Despite significant advances in battery longevity, lead performance, and programming features since the first implanted permanent pacemaker was developed, the basic design of cardiac pacemakers has remained relatively unchanged over the past 50 years. Because of inherent limitations in their design, conventional (transvenous) pacemakers are prone to multiple potential short- and long-term complications. Accordingly, there has been intense interest in a system able to provide the symptomatic and potentially lifesaving therapies of cardiac pacemakers while mitigating many of the risks associated with their weakest link - the transvenous lead. Leadless cardiac pacing represents the future of cardiac pacing systems, similar to the transition that occurred from the use of epicardial pacing systems to the familiar transvenous systems of today. This review summarizes the current evidence and potential benefits of leadless pacing systems, which are either commercially available (in Europe) or under clinical investigation. © 2015 American College of Cardiology Foundation. Source

Reddy V.Y.,Mount Sinai School of Medicine | Mobius-Winkler S.,University of Leipzig | Miller M.A.,Mount Sinai School of Medicine | Neuzil P.,Homolka Hospital | And 4 more authors.
Journal of the American College of Cardiology | Year: 2013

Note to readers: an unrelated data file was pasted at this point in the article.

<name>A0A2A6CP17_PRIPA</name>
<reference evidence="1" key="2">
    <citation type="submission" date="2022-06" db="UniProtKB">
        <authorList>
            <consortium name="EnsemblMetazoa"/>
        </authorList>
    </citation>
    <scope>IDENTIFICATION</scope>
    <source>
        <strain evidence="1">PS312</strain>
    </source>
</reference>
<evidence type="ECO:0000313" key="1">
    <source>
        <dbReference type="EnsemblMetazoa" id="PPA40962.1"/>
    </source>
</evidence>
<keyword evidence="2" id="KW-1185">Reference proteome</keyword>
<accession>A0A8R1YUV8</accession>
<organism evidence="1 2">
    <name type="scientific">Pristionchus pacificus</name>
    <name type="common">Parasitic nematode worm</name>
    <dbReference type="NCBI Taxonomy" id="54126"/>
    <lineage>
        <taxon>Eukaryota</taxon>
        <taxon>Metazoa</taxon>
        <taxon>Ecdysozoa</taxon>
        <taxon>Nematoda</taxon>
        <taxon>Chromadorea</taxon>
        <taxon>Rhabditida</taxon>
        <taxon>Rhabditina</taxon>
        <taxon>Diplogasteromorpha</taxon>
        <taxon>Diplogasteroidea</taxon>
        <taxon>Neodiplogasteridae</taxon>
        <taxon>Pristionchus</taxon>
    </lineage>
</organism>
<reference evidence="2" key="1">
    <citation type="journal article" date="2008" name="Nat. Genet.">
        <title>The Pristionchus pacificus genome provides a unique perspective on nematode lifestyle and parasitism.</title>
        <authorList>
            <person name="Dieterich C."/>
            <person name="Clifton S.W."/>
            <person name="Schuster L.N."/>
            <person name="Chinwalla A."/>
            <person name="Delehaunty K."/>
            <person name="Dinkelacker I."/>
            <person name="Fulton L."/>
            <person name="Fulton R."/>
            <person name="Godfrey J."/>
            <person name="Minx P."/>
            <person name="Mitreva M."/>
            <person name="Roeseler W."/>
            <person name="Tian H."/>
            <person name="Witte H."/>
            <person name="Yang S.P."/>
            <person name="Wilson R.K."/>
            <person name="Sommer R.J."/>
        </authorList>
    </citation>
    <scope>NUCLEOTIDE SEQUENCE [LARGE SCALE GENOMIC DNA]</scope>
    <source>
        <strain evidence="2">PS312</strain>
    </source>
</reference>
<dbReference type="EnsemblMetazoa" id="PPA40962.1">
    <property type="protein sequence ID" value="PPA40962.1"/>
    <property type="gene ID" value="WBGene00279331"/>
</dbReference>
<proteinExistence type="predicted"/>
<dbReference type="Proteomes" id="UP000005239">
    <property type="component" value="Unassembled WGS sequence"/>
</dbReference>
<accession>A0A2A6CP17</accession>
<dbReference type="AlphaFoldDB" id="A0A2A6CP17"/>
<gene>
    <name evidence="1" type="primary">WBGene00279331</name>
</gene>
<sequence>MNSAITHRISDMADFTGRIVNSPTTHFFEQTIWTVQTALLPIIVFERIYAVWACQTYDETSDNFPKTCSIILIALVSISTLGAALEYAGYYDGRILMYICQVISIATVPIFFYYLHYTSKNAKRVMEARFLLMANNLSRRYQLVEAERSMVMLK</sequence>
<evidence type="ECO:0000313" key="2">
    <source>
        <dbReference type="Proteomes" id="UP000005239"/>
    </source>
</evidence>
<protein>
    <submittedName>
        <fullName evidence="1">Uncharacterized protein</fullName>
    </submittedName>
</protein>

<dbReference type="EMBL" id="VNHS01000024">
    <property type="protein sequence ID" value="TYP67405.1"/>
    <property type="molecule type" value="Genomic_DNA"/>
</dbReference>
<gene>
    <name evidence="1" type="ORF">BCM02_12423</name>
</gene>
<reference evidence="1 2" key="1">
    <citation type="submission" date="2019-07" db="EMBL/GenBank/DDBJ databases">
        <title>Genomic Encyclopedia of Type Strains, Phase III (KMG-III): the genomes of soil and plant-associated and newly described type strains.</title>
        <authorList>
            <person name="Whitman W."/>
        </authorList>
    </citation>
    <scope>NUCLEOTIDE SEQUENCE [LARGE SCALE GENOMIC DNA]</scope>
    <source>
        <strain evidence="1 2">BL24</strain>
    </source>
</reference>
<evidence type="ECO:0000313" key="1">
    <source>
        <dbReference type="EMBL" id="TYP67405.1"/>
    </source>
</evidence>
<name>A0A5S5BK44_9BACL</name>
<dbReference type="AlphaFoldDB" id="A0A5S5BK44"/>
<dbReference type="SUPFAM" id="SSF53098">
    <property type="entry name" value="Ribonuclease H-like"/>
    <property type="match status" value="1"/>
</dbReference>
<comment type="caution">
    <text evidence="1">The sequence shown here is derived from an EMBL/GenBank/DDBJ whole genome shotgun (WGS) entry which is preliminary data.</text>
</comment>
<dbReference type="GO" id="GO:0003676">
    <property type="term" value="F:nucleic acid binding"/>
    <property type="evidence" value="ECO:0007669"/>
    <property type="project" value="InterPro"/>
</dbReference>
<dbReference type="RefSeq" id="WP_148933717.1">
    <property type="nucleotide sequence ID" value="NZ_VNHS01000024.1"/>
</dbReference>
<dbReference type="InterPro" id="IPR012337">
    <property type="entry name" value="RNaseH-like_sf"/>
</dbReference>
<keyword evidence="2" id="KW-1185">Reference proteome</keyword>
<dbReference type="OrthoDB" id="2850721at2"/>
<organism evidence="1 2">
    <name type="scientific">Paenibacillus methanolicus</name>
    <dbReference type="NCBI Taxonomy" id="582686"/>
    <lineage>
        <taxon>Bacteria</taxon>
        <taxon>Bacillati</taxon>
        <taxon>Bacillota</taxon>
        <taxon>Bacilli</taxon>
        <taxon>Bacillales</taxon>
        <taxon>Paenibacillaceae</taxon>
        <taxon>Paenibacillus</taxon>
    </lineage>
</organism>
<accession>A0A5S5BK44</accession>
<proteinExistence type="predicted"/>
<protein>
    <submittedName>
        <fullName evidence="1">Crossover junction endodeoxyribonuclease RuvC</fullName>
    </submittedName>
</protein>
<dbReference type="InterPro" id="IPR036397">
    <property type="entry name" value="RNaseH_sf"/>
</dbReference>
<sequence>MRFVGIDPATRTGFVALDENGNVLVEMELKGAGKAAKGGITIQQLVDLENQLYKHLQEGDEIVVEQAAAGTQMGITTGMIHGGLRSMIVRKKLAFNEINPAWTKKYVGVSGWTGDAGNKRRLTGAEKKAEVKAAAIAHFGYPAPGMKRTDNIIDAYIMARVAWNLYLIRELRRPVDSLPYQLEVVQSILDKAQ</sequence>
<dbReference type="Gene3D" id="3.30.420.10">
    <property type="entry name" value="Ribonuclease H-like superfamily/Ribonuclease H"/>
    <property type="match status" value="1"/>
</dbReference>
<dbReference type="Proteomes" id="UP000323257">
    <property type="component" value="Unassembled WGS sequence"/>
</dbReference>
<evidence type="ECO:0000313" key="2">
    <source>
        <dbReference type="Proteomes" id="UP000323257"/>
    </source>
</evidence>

Objectives The purpose of this study was to assess the safety and efficacy of left atrial appendage (LAA) closure in nonvalvular atrial fibrillation (AF) patients ineligible for warfarin therapy. Background The PROTECT AF (Watchman Left Atrial Appendage System for Embolic Protection in Patients With Atrial Fibrillation) trial demonstrated that LAA closure with the Watchman device (Boston Scientific, Natick, Massachusetts) was noninferior to warfarin therapy. However, the PROTECT AF trial only included patients who were candidates for warfarin, and even patients randomly assigned to the LAA closure arm received concomitant warfarin for 6 weeks after Watchman implantation. Methods A multicenter, prospective, nonrandomized study was conducted of LAA closure with the Watchman device in 150 patients with nonvalvular AF and CHADS2 (congestive heart failure, hypertension, age ≥75 years, diabetes mellitus, and prior stroke or transient ischemic attack) score ≥1, who were considered ineligible for warfarin. The primary efficacy endpoint was the combined events of ischemic stroke, hemorrhagic stroke, systemic embolism, and cardiovascular/unexplained death. Results The mean CHADS2 score and CHA2DS2-VASc (CHADS2 score plus 2 points for age ≥75 years and 1 point for vascular disease, age 65 to 74 years, or female sex) score were 2.8 ± 1.2 and 4.4 ± 1.7, respectively. History of hemorrhagic/bleeding tendencies (93%) was the most common reason for warfarin ineligibility. Mean duration of follow-up was 14.4 ± 8.6 months. Serious procedure- or device-related safety events occurred in 8.7% of patients (13 of 150 patients). All-cause stroke or systemic embolism occurred in 4 patients (2.3% per year): ischemic stroke in 3 patients (1.7% per year) and hemorrhagic stroke in 1 patient (0.6% per year). This ischemic stroke rate was less than that expected (7.3% per year) based on the CHADS2 scores of the patient cohort. Conclusions LAA closure with the Watchman device can be safely performed without a warfarin transition, and is a reasonable alternative to consider for patients at high risk for stroke but with contraindications to systemic oral anticoagulation. (ASA Plavix Feasibility Study With Watchman Left Atrial Appendage Closure Technology [ASAP]; NCT00851578).© 2013 by the American College of Cardiology Foundation Published by Elsevier Inc. Source